Starting with a spoken intro from Captain Beefheart hiz own self, this collections spans about 50 years of roots blues, odd jazz (trad, swing and flute honks-n-squirts,) pre-psychedelic poetry, raw hillbilly/Hawaiian country, novelty tunes, raunch & roll and other nifty treats that influenced the young Don Van Vliet as he developed into the Captain of Beefheart weirdness. Not arranged in any chronologic order and the extensive LINER NOTES DO NOT MATCH THE TRACK ORDER! You will find some amazing stuff here, some that were eventually covered by the Magic band. Basically clean for language but there are some suggestive old blues (Black Snake tracks #6 & #7 especially) *review by Studebaker Hawk
Some Fun, Fine, Funky, Punky, Hip-Hop Jazz from Seattle. Saxophonist Skerik (he has been on many other recordings with groups like Critters Buggin’, Frog Brigade and Galactic.) There is a lot of variety here from Horn Driven Groove-Monster to Zappaesque Aligned Noodles, but nothing is too scary – I could have almost put this in A library… all tracks are instrumental – no vocals. No idea on Skerik’s real name. Recorded Summer of 2003 live in one session at the Owl & Thistle club in Seattle.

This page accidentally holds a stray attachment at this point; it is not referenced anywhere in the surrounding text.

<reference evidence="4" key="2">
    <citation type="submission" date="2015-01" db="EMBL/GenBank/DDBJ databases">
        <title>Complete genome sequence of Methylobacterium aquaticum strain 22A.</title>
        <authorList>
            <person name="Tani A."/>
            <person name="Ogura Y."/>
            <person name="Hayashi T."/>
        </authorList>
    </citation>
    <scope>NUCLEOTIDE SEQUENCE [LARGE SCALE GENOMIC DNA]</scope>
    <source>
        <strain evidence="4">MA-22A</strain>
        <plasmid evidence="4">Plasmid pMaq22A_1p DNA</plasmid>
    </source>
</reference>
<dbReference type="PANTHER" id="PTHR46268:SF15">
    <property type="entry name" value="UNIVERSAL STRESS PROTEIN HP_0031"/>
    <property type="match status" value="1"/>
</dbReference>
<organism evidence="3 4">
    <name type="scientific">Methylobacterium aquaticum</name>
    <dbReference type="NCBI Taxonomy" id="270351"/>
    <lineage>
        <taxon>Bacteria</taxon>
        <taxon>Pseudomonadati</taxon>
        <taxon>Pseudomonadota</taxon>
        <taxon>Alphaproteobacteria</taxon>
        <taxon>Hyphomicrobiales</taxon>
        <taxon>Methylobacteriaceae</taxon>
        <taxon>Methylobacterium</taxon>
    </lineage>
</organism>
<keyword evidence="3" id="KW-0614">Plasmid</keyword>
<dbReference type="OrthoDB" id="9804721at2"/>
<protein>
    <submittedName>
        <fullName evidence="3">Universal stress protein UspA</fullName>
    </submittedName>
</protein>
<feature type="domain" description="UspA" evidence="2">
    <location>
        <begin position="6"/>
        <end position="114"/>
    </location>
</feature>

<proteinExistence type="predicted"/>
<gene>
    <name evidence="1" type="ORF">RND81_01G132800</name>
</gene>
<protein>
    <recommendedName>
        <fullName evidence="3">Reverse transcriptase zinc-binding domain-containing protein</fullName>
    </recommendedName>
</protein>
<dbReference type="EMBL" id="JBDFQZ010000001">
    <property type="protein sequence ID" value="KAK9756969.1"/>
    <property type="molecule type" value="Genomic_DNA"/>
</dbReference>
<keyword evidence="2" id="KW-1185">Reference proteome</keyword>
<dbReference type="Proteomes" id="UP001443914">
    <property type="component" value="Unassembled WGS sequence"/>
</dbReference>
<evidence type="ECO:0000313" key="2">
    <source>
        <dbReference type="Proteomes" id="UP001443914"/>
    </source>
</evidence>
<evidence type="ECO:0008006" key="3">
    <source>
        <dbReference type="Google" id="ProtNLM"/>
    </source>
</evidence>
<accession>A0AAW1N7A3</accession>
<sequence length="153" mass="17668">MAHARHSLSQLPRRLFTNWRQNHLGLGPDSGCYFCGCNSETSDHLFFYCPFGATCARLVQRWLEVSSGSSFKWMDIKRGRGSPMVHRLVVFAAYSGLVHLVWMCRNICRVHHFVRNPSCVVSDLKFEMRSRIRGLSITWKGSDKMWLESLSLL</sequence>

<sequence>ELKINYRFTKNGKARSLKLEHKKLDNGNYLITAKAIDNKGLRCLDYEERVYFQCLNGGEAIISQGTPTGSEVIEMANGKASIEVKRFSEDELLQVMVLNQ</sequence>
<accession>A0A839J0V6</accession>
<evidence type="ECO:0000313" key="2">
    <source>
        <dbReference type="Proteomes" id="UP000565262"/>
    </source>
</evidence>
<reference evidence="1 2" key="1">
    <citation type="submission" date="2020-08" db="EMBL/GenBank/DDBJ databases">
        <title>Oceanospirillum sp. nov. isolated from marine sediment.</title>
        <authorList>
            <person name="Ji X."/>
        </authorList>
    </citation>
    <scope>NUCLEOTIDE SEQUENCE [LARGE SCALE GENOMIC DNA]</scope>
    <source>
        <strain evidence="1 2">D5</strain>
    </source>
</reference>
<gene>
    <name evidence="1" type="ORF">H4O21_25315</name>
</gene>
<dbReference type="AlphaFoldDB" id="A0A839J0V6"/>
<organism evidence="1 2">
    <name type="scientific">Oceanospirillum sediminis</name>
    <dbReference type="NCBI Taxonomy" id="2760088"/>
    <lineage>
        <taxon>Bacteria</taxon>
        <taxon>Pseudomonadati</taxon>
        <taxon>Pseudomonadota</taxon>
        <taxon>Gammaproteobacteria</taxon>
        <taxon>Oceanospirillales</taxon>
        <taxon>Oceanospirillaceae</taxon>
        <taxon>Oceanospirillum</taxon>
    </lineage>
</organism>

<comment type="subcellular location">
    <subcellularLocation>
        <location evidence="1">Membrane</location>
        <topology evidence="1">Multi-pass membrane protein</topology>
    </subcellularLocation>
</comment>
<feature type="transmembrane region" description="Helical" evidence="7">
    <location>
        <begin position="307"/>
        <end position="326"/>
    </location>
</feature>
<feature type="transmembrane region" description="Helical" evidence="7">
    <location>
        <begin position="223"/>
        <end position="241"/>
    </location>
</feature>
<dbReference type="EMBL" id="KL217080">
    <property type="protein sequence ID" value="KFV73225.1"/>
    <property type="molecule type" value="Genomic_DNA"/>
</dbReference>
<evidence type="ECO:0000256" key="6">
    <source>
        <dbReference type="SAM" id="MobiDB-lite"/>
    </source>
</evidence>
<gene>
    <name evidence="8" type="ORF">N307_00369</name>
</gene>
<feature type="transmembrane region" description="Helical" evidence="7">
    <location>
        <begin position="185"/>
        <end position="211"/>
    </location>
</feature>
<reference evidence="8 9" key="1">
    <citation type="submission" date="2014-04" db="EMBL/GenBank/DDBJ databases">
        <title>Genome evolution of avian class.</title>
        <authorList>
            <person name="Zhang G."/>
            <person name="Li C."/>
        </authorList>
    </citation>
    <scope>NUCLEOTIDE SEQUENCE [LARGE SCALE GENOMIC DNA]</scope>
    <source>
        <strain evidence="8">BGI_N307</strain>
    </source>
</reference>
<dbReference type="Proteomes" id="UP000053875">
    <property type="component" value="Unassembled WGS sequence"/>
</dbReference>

Proving the often stated case that early Jazz Musicians were nothin’ but a lot of Dope Smokin’ Vipers that would soon corrupt the moral values of our “Youth”- this is a GREAT collection of songs that relate to the drug culture of the 1920s through the 1940s. There are solos, small groups and big bands singing about Dopey Joe, Minnie the Moocher, Jerry the Junker, Texas Tea, and all that other “Fine stuff.” These are some of the songs that inspired the revival of jug bands in the 1960s and the re-revival by groups like the Asylum Street Spankers and many others. Sometimes funny but there are some sweet-sad songs as well. Remember, grass was quasi-legal up until about 1937 so these were songs that fit into the culture of the times. Just the thing for your “4:20 Break” and as far as I can tell the lyrics are all clean (if suggestive…) 1996 release date. We also have another version in Blues *review by Studebaker Hawk